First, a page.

'The greatest chemical threat facing humankind'

Researcher Dr Patrick Byrne has described the greatest chemical threat facing humankind in the 21st century in a shocking new film.

PFAS, known as forever chemicals, have been building up in the natural environment and our own bodies for decades. They are linked to cancers, hormone-related diseases, obesity and fertility issues in humans, and similar health issues in wildlife. 

Dr Byrne of Liverpool John Moores University joined ENDS Report and Watershed Investigations to uncover the toxic truth about PFAS water pollution for a new documentary. Patrick, a hydrologist and pollution expert, teamed up with a biologist, a paddle-boarder, a shellfish producer and environmental campaigner Feargal Sharkey for the film which attracted interest from ITV and Sky News.

Dr Byrne, who has conducted extensive research into chemical pollution around the Mersey Basin, said: “PFAS are probably the greatest chemical threat facing humankind in the 21st Century.”

Indeed, Patrick’s research has uncovered that the Mersey carries one of the highest concentrations of toxic PFAS of all major river estuaries globally.  

Invented in the US in the 1940s, PFAS are man-made compounds used in hundreds of everyday products, from Teflon and plastic bottles, to shampoo and pizza boxes. Virtually indestructible due to their strong carbon bonds, some are toxic and known to have been building up in the environment and in our bodies for decades.

Dr Byrne says the level of risk they pose is extremely serious: “Several decades of medical research has linked exposure to high concentrations of different compounds to various cancers, to fertile issues to obesity, to birth defects, hormonal imbalances and even early onset of puberty. We also know they are accumulating in plants and animals, and in the human food chain, in cattle, crops and drinking water.”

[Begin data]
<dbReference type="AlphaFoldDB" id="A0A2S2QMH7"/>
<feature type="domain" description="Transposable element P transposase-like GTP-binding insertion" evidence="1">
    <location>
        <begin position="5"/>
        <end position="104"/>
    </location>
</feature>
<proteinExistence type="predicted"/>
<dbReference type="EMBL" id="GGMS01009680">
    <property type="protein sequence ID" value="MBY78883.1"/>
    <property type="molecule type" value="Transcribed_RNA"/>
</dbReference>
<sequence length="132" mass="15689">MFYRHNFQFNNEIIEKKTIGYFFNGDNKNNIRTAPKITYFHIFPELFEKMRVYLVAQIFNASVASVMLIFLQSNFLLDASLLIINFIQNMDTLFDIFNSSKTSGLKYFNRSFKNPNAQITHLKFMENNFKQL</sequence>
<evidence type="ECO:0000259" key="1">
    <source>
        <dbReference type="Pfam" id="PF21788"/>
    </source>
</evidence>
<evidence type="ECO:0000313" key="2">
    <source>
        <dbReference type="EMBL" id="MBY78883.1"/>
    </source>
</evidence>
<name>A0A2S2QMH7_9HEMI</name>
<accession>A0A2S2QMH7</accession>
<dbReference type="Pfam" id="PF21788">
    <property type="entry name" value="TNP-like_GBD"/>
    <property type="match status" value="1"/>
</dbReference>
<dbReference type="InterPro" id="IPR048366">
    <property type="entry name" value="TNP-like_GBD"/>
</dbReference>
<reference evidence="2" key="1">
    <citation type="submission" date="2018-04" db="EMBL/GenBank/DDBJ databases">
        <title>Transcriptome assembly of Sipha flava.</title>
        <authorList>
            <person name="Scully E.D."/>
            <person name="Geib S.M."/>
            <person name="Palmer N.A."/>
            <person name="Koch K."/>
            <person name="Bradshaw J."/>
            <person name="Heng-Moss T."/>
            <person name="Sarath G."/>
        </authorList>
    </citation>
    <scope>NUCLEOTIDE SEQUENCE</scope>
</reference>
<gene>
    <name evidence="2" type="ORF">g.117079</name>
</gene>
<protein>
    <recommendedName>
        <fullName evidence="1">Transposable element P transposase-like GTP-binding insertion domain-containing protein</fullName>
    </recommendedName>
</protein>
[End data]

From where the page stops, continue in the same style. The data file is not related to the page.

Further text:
In the film, we see Dr Byrne measuring PFAS pollution from a wastewater treatment plant near Bury, while filmmakers also test shellfish in Cornwall and water quality for paddleboarders in Lancashire.

He has found that around 50% of PFAs coming through the Mersey come from wastewater treatment effluents.

“Any kind of effluent coming from treatment plants will have PFAS in it, it’s not just sewage which is in the news a lot, it’s also water that is supposed to be clean after being treated,” he says.

“Yes, effluent undergoes dilution when it enters water bodies, like rivers and that’s seen as a good thing because it becomes less toxic but that’s really masking the sheer volume of PFAS that are being transported through rivers."

In short, and in terms of two of the most toxic compounds – PFOS and PFOA - the Mersey is in the top three for quantities of chemical transported to the sea, with only Tokyo Bay and Cape Fear, Carolina, being worse.

ENDS Report, which produced the documentary called TOXIC: Britain’s forever polluted rivers and seas, says it has put all its evidence from the film to the UK Government and the Environment Agency but some MPS say the UK is way behind the curve.

Green MP Natalie Bennett said: “What’s happening on the River Wyre is a real demonstration of how inadequate our regulation is and this is actually getting worse since we left the EU.”

- Professor Serge Wich, also from the School of Biological and Environmental Sciences, played a minor role in the documentary with drone footage.


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